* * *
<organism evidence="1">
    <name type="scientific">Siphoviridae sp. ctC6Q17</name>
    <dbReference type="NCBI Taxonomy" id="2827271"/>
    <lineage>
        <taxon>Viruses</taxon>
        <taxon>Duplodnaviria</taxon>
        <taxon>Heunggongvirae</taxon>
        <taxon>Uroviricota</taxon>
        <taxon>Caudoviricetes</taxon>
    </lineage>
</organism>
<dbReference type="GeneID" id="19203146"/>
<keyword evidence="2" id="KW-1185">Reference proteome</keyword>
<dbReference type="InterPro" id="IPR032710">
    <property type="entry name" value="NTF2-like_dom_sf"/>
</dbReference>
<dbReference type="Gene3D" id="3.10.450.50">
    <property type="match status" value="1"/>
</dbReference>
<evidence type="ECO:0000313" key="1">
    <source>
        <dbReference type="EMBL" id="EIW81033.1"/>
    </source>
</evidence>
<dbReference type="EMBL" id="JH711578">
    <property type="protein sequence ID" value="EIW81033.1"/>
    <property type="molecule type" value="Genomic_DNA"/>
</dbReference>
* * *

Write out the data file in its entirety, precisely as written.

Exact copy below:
<organism evidence="1">
    <name type="scientific">Siphoviridae sp. ctC6Q17</name>
    <dbReference type="NCBI Taxonomy" id="2827271"/>
    <lineage>
        <taxon>Viruses</taxon>
        <taxon>Duplodnaviria</taxon>
        <taxon>Heunggongvirae</taxon>
        <taxon>Uroviricota</taxon>
        <taxon>Caudoviricetes</taxon>
    </lineage>
</organism>
<dbReference type="GeneID" id="19203146"/>
<keyword evidence="2" id="KW-1185">Reference proteome</keyword>
<dbReference type="InterPro" id="IPR032710">
    <property type="entry name" value="NTF2-like_dom_sf"/>
</dbReference>
<dbReference type="Gene3D" id="3.10.450.50">
    <property type="match status" value="1"/>
</dbReference>
<evidence type="ECO:0000313" key="1">
    <source>
        <dbReference type="EMBL" id="EIW81033.1"/>
    </source>
</evidence>
<dbReference type="EMBL" id="JH711578">
    <property type="protein sequence ID" value="EIW81033.1"/>
    <property type="molecule type" value="Genomic_DNA"/>
</dbReference>